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'This American Life' Airs Program on Challenges of Classroom Management

While many states have adopted the exact same curriculum standards, in actuality lesson plans, learning outcomes and educator methods vary from classroom to classroom. As Chicago Public Media's This American Life radio program explored in a recent episode, there is not one agreed upon method for classroom management. For example, teachers may make persuasive requests to stop a disruptive behavior, yell or offer suspensions, among many other alternatives.

The fact that there is no common behavioral approach will not surprise anyone who attended a teacher prep program or finds themselves currently in the trenches of dealing with students. Academics, parents and educators shared their thoughts with reporter Chana Joffe-Walt about what's not working in the realm of behavior management.

Sociologist Pedro Noguera told Joffe that suspensions have become more prevalent in schools "for everyone, actually, but especially black and Hispanic kids." This action denies students "learning time."

Noguera shared more about his thoughts on the consequences of suspensions.

There's this assumption that, if we get rid of the bad people, that the good people will be able to learn, the good people will be safe. What we continue to ignore is that we are producing the bad people. We're producing in school the bad behavior.

Later in the program Joffe-Walt spoke with former Boston resident Rousseau Mieze who attended one of the first charter schools in Massachusetts, Academy of the Pacific Rim. Rousseau is now an educator himself and feels pulled between requiring that students be on their best behavior and allowing them to have fun.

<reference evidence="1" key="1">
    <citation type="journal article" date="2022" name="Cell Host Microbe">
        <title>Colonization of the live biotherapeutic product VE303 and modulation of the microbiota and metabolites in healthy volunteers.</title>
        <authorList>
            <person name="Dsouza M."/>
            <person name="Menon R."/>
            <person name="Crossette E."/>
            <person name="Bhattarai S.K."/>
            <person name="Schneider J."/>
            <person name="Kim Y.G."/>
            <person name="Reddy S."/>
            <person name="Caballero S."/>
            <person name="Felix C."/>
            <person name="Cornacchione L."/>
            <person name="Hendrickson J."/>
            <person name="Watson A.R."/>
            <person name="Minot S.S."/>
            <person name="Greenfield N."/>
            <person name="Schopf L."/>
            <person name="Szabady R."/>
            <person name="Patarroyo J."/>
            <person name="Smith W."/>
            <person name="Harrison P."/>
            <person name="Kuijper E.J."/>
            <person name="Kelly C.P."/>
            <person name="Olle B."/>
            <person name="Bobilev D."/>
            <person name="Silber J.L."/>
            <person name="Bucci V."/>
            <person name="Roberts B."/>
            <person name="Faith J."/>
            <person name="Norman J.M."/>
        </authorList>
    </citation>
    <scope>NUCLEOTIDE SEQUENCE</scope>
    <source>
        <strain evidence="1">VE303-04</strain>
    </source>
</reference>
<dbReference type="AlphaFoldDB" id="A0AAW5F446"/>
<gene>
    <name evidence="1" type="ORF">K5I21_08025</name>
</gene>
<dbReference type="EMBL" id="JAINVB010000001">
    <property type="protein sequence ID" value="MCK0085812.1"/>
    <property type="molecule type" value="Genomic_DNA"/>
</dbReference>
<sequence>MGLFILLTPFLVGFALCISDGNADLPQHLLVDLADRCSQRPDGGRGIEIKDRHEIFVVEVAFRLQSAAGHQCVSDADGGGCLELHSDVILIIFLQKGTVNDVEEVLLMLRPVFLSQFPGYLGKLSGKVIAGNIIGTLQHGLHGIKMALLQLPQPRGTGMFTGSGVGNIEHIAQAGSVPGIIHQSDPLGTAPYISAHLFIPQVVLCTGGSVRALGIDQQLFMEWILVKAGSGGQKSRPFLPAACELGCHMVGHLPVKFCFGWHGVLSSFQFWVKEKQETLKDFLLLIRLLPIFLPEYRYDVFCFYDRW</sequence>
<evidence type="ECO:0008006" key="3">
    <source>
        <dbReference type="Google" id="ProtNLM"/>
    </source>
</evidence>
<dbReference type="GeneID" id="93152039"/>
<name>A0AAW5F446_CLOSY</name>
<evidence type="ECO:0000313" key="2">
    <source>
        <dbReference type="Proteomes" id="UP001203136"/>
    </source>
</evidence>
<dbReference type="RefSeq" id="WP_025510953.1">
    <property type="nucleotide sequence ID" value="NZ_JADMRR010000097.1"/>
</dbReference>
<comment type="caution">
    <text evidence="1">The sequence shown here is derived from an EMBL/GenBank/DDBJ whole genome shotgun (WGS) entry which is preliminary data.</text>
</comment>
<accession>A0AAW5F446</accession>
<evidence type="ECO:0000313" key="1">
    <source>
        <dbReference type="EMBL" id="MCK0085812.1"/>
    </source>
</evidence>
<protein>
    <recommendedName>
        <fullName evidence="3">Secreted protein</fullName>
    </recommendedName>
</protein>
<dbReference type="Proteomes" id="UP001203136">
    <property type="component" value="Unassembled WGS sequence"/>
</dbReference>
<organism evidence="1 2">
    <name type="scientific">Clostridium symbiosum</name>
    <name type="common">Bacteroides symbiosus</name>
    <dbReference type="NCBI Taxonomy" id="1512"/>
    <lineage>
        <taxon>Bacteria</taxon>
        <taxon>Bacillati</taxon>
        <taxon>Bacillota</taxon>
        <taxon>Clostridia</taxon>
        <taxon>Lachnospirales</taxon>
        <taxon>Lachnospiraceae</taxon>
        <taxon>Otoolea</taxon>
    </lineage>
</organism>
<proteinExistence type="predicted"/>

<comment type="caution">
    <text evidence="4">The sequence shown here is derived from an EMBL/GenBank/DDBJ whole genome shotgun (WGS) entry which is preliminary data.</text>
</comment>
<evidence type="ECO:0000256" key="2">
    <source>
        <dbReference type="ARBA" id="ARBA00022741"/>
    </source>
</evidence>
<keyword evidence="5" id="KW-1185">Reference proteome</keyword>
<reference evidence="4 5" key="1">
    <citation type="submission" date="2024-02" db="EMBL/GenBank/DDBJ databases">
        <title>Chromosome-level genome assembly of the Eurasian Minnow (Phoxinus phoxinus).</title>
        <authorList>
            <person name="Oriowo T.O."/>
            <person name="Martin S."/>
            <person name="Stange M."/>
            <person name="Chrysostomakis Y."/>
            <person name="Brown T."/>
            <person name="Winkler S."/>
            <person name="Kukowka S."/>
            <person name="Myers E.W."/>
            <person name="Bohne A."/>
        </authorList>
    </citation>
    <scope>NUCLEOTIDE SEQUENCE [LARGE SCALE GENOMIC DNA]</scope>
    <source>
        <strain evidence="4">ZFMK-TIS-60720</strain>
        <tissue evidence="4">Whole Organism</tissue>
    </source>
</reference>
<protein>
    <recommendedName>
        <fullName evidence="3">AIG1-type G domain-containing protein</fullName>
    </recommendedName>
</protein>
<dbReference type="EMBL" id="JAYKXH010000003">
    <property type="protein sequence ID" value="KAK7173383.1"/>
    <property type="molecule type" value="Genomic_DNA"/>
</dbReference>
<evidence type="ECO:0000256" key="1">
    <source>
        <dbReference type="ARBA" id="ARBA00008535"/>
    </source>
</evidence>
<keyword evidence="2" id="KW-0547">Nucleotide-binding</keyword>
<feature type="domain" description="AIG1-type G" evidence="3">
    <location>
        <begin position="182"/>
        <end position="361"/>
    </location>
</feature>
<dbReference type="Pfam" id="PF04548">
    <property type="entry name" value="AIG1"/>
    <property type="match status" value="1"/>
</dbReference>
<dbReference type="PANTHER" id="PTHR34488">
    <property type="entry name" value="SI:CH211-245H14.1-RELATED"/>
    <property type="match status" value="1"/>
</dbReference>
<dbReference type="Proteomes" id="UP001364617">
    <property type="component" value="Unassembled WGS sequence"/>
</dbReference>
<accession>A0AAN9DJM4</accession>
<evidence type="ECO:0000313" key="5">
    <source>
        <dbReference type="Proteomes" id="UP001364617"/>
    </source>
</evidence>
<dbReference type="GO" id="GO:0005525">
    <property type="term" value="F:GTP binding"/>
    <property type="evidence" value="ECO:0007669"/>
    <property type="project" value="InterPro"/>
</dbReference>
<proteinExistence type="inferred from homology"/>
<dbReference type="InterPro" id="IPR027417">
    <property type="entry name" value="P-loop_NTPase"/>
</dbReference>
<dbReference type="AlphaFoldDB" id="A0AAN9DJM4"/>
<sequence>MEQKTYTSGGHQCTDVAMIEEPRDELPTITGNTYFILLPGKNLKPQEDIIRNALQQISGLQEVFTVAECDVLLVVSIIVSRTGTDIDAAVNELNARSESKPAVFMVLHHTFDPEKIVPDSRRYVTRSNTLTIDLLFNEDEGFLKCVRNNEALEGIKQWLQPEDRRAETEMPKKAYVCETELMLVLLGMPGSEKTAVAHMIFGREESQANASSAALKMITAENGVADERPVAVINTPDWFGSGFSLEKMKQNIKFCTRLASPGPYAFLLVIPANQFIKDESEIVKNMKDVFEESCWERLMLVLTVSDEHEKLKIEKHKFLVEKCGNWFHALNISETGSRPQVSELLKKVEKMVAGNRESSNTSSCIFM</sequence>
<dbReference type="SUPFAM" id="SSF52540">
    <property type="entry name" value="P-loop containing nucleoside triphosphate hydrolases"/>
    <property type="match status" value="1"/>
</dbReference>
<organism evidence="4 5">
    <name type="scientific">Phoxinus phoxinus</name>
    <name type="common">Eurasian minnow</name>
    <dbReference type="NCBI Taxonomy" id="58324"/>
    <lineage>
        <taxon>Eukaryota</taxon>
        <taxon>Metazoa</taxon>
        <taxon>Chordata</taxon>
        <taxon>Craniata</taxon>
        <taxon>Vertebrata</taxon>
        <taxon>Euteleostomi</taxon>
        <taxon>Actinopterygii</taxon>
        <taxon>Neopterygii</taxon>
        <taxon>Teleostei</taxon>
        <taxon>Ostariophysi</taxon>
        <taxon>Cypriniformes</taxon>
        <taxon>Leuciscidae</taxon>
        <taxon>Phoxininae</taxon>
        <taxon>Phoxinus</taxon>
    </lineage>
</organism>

...he says he's ambivalent about how controlling his school was, about all the ways his school today is a lot like the school he attended as a kid. But the longer he teaches, he says, the better he understands a thing that he did not get as a kid about why his teachers were so harsh. And that is that they were scared. They were scared of losing control of the class. He knew that. That part was obvious to him even when he was a teenager. But what he didn't realize at the time was they were also scared for him. He knows this now, because he is a teacher of mostly poor, mostly black students, like he was. And he feels this for his students.

Listen to This American Life's recorded episode "Is This Working?" to hear more about school suspensions, Mieze's eye-opening experiences and a move toward "restorative justice. "

Corrie Kerr, EducationWorld Editor


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